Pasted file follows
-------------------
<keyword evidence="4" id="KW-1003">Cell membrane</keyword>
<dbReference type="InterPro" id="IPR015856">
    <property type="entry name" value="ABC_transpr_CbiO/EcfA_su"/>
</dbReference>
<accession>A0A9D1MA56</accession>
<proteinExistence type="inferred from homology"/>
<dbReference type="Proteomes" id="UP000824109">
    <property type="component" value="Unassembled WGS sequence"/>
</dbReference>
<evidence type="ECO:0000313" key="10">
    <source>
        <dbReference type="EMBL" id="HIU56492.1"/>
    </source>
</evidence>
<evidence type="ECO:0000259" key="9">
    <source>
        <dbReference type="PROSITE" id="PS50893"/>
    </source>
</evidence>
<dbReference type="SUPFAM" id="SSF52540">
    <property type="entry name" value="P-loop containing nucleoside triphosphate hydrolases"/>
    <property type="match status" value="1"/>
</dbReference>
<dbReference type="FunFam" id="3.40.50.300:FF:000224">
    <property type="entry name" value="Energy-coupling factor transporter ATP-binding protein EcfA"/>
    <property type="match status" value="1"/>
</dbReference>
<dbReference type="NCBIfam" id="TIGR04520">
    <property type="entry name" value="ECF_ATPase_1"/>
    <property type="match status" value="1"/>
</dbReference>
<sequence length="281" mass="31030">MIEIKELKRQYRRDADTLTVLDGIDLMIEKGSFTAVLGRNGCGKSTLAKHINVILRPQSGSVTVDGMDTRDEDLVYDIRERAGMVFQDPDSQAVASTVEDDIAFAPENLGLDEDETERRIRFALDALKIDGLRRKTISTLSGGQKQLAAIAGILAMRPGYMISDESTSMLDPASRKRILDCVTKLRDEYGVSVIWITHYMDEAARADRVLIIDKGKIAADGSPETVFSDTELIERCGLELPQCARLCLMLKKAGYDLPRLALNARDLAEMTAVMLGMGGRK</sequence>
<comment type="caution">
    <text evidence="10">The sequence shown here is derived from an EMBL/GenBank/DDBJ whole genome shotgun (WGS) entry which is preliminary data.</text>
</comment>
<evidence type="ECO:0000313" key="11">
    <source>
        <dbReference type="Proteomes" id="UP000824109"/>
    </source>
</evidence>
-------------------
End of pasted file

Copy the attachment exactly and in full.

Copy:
<keyword evidence="4" id="KW-1003">Cell membrane</keyword>
<dbReference type="InterPro" id="IPR015856">
    <property type="entry name" value="ABC_transpr_CbiO/EcfA_su"/>
</dbReference>
<accession>A0A9D1MA56</accession>
<proteinExistence type="inferred from homology"/>
<dbReference type="Proteomes" id="UP000824109">
    <property type="component" value="Unassembled WGS sequence"/>
</dbReference>
<evidence type="ECO:0000313" key="10">
    <source>
        <dbReference type="EMBL" id="HIU56492.1"/>
    </source>
</evidence>
<evidence type="ECO:0000259" key="9">
    <source>
        <dbReference type="PROSITE" id="PS50893"/>
    </source>
</evidence>
<dbReference type="SUPFAM" id="SSF52540">
    <property type="entry name" value="P-loop containing nucleoside triphosphate hydrolases"/>
    <property type="match status" value="1"/>
</dbReference>
<dbReference type="FunFam" id="3.40.50.300:FF:000224">
    <property type="entry name" value="Energy-coupling factor transporter ATP-binding protein EcfA"/>
    <property type="match status" value="1"/>
</dbReference>
<dbReference type="NCBIfam" id="TIGR04520">
    <property type="entry name" value="ECF_ATPase_1"/>
    <property type="match status" value="1"/>
</dbReference>
<sequence length="281" mass="31030">MIEIKELKRQYRRDADTLTVLDGIDLMIEKGSFTAVLGRNGCGKSTLAKHINVILRPQSGSVTVDGMDTRDEDLVYDIRERAGMVFQDPDSQAVASTVEDDIAFAPENLGLDEDETERRIRFALDALKIDGLRRKTISTLSGGQKQLAAIAGILAMRPGYMISDESTSMLDPASRKRILDCVTKLRDEYGVSVIWITHYMDEAARADRVLIIDKGKIAADGSPETVFSDTELIERCGLELPQCARLCLMLKKAGYDLPRLALNARDLAEMTAVMLGMGGRK</sequence>
<comment type="caution">
    <text evidence="10">The sequence shown here is derived from an EMBL/GenBank/DDBJ whole genome shotgun (WGS) entry which is preliminary data.</text>
</comment>
<evidence type="ECO:0000313" key="11">
    <source>
        <dbReference type="Proteomes" id="UP000824109"/>
    </source>
</evidence>